Ariston Maguranyanga Chambati was a Zimbabwean politician, businessman, a founding member of the Zimbabwe liberation movement and former Finance Minister. He passed on in October 1995 after a short illness from meningitis. 
Ariston Maguranyanga Chambati|
15 November 1934
|Died||7 October 1995|
|Resting place||National Heroes Acre, Harare|
|Known for||The first Zimbabwean to be a board member on Rhodesian led companies( Barclays Bank, Munich Reinsurance|
|Political party||Zimbabwe African National Union Patriotic Front|
Ariston Chambati was born on November 15, 1934, in Chinhoyi. His parents gave him the name Ariston after a Greek shopkeeper in the town, who was a friend of the family who died on the day the child was born. He was the third child in a family of two girls and three boys. His father was a shopkeeper.  Chambati married in 1957 when he was 21. His wife, Diana Gunduza and together they had five children, 2 boys, and 3 girls.
Education and Career
Joseph Chambati was educated at a Primary school in Sinoia from 1943-1946. Chambati then attended the Salvation Army's Bradley Institute from 1947-1950. From 1951-1952 he attended at the Howard Institute in Glendale. In 1953 he went to Tegwani Secondary School(now Thekwane)in Plumtree, where he passed his G.C.E. O levels in 1956.
Upon leaving the school he obtained work with the American Baptist Mission near Harare, as a teacher of Shona to missionaries-in-training. He remained with the mission until 1961. During this period he studied by correspondence for his G.C.E. A levels.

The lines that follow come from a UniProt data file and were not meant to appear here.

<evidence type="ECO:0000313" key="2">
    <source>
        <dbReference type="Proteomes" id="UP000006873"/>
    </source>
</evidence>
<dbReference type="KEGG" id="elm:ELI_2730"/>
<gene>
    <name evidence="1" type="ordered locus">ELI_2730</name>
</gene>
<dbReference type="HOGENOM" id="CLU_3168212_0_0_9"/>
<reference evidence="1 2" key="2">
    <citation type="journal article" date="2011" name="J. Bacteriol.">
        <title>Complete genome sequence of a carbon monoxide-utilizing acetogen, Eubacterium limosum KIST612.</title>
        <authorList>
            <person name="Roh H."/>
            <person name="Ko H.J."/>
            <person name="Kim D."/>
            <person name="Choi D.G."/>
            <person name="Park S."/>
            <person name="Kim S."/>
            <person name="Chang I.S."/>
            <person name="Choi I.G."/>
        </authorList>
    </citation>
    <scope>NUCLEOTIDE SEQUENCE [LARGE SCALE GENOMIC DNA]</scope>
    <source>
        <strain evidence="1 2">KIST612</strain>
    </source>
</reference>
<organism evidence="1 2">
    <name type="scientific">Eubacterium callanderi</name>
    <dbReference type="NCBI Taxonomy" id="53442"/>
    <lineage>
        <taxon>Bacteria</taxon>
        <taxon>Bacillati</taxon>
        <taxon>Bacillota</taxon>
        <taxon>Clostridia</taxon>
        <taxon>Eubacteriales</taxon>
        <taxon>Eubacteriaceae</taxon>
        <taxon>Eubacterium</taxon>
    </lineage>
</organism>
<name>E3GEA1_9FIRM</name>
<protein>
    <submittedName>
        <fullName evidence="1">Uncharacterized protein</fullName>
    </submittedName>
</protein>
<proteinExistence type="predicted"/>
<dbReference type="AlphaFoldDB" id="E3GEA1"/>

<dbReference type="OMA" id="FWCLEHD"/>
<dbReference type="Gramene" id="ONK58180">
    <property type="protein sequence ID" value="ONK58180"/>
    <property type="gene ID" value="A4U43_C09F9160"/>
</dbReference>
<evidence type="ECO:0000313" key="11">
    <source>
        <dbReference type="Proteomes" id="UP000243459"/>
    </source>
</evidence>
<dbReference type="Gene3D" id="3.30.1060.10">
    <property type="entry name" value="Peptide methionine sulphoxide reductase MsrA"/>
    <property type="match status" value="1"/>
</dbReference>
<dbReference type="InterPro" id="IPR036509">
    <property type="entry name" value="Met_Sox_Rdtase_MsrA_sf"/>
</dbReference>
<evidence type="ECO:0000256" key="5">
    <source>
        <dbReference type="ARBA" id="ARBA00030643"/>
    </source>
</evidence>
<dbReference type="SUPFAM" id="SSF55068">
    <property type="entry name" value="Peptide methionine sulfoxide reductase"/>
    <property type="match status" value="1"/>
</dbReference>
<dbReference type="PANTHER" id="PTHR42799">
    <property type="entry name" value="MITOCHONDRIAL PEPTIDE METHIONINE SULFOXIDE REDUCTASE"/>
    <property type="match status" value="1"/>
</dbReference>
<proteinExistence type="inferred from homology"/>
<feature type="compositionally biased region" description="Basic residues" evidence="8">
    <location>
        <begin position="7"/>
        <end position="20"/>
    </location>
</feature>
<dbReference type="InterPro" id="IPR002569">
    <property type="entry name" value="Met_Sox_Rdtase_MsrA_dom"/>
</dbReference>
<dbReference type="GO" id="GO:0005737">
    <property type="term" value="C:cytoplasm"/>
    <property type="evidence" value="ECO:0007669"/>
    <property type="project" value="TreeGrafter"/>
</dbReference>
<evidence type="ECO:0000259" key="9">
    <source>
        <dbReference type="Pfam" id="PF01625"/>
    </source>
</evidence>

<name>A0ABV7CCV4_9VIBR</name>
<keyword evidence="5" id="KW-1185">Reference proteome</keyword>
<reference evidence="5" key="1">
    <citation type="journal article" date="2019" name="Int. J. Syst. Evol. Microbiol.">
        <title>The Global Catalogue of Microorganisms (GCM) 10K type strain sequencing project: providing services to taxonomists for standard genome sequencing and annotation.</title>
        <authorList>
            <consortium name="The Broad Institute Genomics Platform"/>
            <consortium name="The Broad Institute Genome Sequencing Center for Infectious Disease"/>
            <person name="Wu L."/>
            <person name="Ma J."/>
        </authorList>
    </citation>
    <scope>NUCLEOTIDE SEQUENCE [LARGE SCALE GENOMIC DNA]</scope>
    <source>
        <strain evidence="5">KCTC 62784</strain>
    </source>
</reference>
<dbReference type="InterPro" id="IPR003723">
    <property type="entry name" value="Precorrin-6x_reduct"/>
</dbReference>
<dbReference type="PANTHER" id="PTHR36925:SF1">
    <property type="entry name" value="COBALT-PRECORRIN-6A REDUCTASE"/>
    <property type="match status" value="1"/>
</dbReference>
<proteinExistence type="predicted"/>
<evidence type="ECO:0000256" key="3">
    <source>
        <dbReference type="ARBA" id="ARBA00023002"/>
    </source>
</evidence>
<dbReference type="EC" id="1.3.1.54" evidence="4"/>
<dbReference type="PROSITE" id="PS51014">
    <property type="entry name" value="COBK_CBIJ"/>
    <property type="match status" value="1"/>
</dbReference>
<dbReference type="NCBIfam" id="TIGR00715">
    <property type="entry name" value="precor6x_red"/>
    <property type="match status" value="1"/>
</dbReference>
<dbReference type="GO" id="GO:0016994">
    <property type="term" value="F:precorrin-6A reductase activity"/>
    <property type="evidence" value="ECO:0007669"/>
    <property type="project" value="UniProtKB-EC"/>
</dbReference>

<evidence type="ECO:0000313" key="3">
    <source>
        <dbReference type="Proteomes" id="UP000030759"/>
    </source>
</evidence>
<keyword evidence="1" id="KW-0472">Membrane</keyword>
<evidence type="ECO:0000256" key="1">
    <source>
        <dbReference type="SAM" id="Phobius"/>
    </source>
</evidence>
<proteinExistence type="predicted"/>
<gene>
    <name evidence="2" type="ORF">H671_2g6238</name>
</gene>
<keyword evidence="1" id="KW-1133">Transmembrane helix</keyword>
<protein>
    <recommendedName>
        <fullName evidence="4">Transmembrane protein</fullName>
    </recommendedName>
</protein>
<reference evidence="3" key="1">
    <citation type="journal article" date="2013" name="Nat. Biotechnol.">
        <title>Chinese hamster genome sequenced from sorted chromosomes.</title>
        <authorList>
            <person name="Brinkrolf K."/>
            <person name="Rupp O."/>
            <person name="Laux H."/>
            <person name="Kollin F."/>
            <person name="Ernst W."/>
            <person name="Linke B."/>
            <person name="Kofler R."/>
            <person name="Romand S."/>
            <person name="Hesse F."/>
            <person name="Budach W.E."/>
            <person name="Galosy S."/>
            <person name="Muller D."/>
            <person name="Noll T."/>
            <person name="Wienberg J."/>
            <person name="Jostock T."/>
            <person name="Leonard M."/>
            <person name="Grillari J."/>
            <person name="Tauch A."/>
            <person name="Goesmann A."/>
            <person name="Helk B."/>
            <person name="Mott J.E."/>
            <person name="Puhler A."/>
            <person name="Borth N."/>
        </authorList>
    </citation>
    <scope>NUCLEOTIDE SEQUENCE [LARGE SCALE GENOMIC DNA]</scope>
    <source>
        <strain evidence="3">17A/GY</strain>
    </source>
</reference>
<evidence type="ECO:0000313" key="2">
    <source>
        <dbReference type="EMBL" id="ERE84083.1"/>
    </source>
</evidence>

In April 1961 he joined the United States Consulate where he became a programme officer in the political section. He remained with the Consulate until 1963, combining his work there with freelance journalism. He then obtained a Parvin Scholarship and went to the United States to study for a B.A. degree at the Woodward Wilson School of International Affairs, in Princeton, New Jersey. He graduated with a B.A. in Political Science then he went to NYU to study for his M.A in Political Science and wrote a thesis on ‘The Process of Transition from Colonial Rule to Independent Status in Tanzania’ In 1968 he was awarded a Commonwealth scholarship to study at Lincoln College, Oxford where he studied for his B. Lit and For his thesis for the degree of B.Lit. he chose the subject: ‘The Policies of Egypt and Israel in Sub-Saharan Africa, 1956-1970’. In 1970 and 1971 he traveled extensively in the Middle East, researching his B. Lit thesis which he presented in 1972. In June 1971 he joined the Commonwealth Secretariat in London as a Research Officer.
In June 1971 he joined the Commonwealth Secretariat as a Research Officer in the International Affairs Division —— a post which soon put him back into touch with Rhodesian politics.
As a member of the staff of the Commonwealth Secretariat Chambati was involved in the preparation of recommendations to the British Government on the composition of the Pearce Commission (November / December 1971). Not long afterward Bishop Muzorewa visited the Secretariat and Chambati was called in to take minutes of the discussion. His subsequent talks with the Bishop persuaded him that the time had come to return to Rhodesia in order to make a contribution in the new political atmosphere.
He arrived in Salisbury at the end of 1972 to take up a post as Research Fellow at the University of Rhodesia. Later he became a Lecturer in the Department of Political Science. He worked closely with Bishop Abel Muzorewa and was sent by him on several confidential missions, including one to the OAU. At the time of the Lusaka Declaration (December 1974), Chambati was in England but he returned to Africa shortly afterward, determined to play an active role.
Ariston Chambati was closely involved in the administrative work leading to the Congress at Gwanzura Stadium in September 1975 and soon afterward became Deputy Secretary-General of the ANC led by Joshua Nkomo. In this capacity, he attended the discussions with the Prime Minister, Ian Smith, in October and November.